Right now we’re working with the songs in a live setting, so they are already taking on a new life.  We sometimes change little things here and there and I’m always trying out to ways to phrase certain guitar licks and melodies.  Sometimes I’ll add a harmony, for example.  So, the music has now transitioned from a permanent recording to something that can now breathe and continue to grow.  So, I’m mostly excited about that.

 

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When it comes to the songwriting process, was there anything different about it on The Serpent & the Sphere compared to previous albums? One thing that I always wanted to know is if you look back at your albums and think, we’ll do something completely different or do you feel that it’s also another source, that you drink directly from it and see your new release as a continuation of your previous albums?

 

I don’t like looking back too much or overthinking the past.  It’s pointless unless you do so with the goal of learning from what you might see as mistakes.  We certainly grow from our experiences, but each recording is an opportunity to learn how to compose and record.  Sometimes we like to change simple things about the writing process.  For example, “Birth and Death of the Pillars of Creation” began as a single bass line written by Jason.  We thought it might be interesting to write a song from a bass line only.  Both John and I had a go at it, and it wasn’t until my second try that I came up with the main riffs.  Who knows if I would have written these riffs without the bass line that preceded them?  It’s interesting to think that something so simple would have such incredible consequences.  But, even more than that experiment, working with Billy Anderson for this full length also had a powerful impact on the sound and arrangements of the songs.  I think most of all what makes this album so successful for me is that I feel like we are getting closer to our sound and really understanding the sorts of choices we make regarding writing, lyrics, musical gear, and everything else.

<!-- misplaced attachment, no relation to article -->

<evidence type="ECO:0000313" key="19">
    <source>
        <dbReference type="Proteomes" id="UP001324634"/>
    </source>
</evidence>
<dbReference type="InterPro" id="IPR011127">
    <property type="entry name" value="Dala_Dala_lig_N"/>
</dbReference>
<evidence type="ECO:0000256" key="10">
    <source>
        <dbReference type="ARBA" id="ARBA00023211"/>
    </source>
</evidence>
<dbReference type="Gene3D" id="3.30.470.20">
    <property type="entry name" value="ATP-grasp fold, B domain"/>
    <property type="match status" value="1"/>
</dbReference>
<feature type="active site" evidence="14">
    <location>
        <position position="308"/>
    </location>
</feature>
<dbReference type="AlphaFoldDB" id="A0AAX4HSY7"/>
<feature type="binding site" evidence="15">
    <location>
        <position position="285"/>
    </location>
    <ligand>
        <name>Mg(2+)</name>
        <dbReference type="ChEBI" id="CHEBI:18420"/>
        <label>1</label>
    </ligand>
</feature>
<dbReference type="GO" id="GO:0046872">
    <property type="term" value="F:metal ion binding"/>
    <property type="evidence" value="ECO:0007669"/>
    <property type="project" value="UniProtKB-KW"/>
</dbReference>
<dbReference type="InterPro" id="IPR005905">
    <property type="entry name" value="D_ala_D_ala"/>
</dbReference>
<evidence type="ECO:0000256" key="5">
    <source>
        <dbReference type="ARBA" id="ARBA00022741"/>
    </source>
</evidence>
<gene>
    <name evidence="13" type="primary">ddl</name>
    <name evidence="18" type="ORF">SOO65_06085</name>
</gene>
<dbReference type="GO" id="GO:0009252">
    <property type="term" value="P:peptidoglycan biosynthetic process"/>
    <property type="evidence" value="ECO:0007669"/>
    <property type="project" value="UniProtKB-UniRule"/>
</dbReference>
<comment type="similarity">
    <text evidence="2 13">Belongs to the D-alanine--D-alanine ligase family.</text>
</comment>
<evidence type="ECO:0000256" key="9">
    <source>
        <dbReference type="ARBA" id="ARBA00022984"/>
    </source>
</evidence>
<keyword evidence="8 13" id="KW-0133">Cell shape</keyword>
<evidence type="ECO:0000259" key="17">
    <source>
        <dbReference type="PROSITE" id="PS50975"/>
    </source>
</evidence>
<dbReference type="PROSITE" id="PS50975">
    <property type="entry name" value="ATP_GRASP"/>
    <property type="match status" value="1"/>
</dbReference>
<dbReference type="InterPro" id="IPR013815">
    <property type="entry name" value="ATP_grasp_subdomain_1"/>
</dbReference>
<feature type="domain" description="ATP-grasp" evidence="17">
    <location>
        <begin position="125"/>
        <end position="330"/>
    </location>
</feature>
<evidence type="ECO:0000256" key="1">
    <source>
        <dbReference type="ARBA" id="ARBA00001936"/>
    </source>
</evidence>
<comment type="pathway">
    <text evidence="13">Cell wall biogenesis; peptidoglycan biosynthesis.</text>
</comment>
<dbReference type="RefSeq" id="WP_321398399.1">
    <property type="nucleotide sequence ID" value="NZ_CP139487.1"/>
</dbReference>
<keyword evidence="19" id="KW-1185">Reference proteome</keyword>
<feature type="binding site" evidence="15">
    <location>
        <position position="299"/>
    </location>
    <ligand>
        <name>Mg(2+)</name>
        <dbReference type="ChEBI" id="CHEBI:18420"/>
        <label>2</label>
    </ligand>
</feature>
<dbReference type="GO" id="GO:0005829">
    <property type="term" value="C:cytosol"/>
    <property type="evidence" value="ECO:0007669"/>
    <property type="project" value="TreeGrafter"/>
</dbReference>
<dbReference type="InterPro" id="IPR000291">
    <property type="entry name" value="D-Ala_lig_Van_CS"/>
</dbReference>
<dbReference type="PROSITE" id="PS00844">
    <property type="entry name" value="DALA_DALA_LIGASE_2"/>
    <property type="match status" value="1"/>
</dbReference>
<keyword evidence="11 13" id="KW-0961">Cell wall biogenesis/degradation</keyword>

Your full-length albums have been release with a “time slot” of four years between them (except for Pale Folklore and The Mantle). Is this something intentional? Are there any difficulties that you have to overcome to release full-length albums? Could you share with us?

 

The four-year gap was never intentional.  It sort of just happened.  Technically, Marrow came out late 2010, and Serpent came out mid 2014, so that might be more like three years, but either way, we do take a while for a full length to materialize.  There are not a lot of difficulties aside from living apart.  So, we have to all meet up, rehearse, and then track.  So, distance is always an issue, but that’s nothing new.